# 7 The coupled theory: Lagrangian and gauge structure

In this section we start from the concrete form of (151) and identify the entire gauge structure of the Lagrangian model that describes all consistent interactions in between the BF theory and the massless tensor field . To this end we recall the discussion from the end of section 2 related to the relationship between the gauge structure of a given Lagrangian field theory and various terms of definite antighost number present in the solution of the master equation. Of course, we assume that the functions , together with the constants and satisfy equations (130)-(135) and (141)-(142). The analysis of solutions that are interesting from the point of view of cross-couplings (at least one of the constants and is nonvanishing) is done in Section 8.

The piece of antighost number zero from (151) provides nothing but the Lagrangian action of the interacting theory

 (179) (180) (181) (182) (183)

where is the field spectrum (2). The terms of antighost number one from the deformed solution of the master equation, generically written as , allow the identification of the gauge transformations of action (152) via replacing the ghosts with the gauge parameters

 (184)

In our case, taking into account formula (151) and maintaining the notation (8) for the gauge parameters, we find the concrete form of the deformed gauge transformations as

 (185)

 (186) (187) (188) (189) (190) (191)

 (192)

 (193) (194)

 (195) (196)

 (197) (198)

 (199)

where, in addition, we used the notations

 (200)

We observe that the cross-interaction terms,

are only of order one in the deformation parameter and couple the tensor field to the two-form and to the three-form from the BF sector. Also, it is interesting to see that the interaction components

which describe self-interactions in the BF sector, are strictly due to the presence of the tensor (in its absence , so they would vanish). The gauge transformations of the BF fields and are deformed in such a way to include gauge parameters from the sector. Related to the other BF fields, , , , and , their gauge transformations are also modified with respect to the free theory, but only with terms specific to the BF sector. A remarkable feature is that the gauge transformations of the tensor are modified by shift terms in some of the gauge parameters from the BF sector.

From the components of higher antighost number present in (151 ) we read the entire gauge structure of the interacting theory: the commutators among the deformed gauge transformations (154)-(160), and hence the properties of the deformed gauge algebra, their associated higher-order structure functions, and also the new reducibility functions and relations together with their properties. (The reducibility order itself of the interacting theory is not modified by the deformation procedure and remains equal to that of the free model, namely, three.) We do not give here the concrete form of all these deformed structure functions, which is analyzed in detail in Appendix F, but only briefly discuss their main properties by contrast to the gauge features of the free theory (see section 2).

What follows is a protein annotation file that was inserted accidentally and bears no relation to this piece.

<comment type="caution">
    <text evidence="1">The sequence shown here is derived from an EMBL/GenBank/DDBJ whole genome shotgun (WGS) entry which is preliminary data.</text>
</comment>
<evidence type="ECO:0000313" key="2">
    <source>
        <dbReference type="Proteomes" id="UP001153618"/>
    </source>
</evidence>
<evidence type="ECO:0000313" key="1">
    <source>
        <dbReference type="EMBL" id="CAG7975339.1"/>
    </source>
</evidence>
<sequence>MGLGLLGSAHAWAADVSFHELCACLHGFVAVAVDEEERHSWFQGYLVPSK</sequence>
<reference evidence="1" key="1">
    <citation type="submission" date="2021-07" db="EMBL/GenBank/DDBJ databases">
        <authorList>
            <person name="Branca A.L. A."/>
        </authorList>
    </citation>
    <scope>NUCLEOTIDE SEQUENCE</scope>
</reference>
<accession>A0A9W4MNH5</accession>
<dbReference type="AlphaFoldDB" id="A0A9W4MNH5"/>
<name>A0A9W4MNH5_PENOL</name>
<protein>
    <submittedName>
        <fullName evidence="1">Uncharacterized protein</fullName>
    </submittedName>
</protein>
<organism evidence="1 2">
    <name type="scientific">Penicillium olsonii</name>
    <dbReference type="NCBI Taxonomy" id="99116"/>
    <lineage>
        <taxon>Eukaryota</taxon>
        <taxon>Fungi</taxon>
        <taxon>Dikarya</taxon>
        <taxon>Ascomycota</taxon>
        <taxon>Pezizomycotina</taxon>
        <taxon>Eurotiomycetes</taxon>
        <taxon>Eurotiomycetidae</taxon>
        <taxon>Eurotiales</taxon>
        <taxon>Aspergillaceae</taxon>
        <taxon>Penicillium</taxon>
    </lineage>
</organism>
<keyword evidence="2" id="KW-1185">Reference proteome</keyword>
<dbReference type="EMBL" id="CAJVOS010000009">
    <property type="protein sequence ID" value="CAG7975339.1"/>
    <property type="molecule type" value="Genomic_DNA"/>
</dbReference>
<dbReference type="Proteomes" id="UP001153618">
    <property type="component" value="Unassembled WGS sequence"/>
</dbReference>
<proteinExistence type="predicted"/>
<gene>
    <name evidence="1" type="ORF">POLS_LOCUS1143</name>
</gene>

The nonvanishing commutators among the deformed gauge transformations result from the terms quadratic in the ghosts with pure ghost number one present in (151). Since their form can be generically written as , it follows that the commutators among the deformed gauge transformations only close on-shell (on the stationary surface of the deformed field equations)

 (201)

Here, stand for the Euler-Lagrange (EL) derivatives of the interacting action (152), and represent two independent sets of gauge parameters of the type (8), and is a quadratic combination of and . The exact form of the corresponding commutators is included in the Appendix F (see formulas (287)-(293)). In conclusion, the gauge algebra corresponding to the interacting theory is open (the commutators among the deformed gauge transformations only close on-shell), by contrast to the free theory, where the gauge algebra is Abelian.

The first-order reducibility functions and relations follow from the terms linear in the ghosts for ghosts appearing in (151). Because they can be generically set in the form ( , it follows that if we transform the gauge parameters in terms of the first-order reducibility parameters as in

 (202)

then the transformed gauge transformations (153) of all fields vanish on-shell

 (203)

Along the same line, the second-order reducibility functions and relations are given by the terms linear in the ghosts for ghosts for ghosts appearing in (151), which can be generically written as . Consequently, if we transform the first-order reducibility parameters in terms of the second-order reducibility parameters as in

 (204)

then the transformed gauge parameters (163) vanish on-shell

 (205)

Finally, the third-order reducibility functions and relations are withdrawn from the terms linear in the ghosts for ghosts for ghosts for ghosts from ( 151), which have the generic form , such that if we transform the second-order reducibility parameters in terms of the third-order reducibility parameters as in

 (206)

then the transformed first-order reducibility parameters (165) again vanish on-shell

 (207)

In the above the notations , , , and are the same from the free case, namely (8), (16), (20), and (23), while the BRST generators are structured according to formulas (25)-(31). It is now clear that the reducibility relations associated with the interacting model ((164 ), (166), and (168)) only hold on-shell, by contrast to those corresponding to the free theory ((10), (12), and respectively (14)), which hold off-shell. Their concrete form is detailed in Appendix F.

Ashkbiz Danehkar
2018-03-26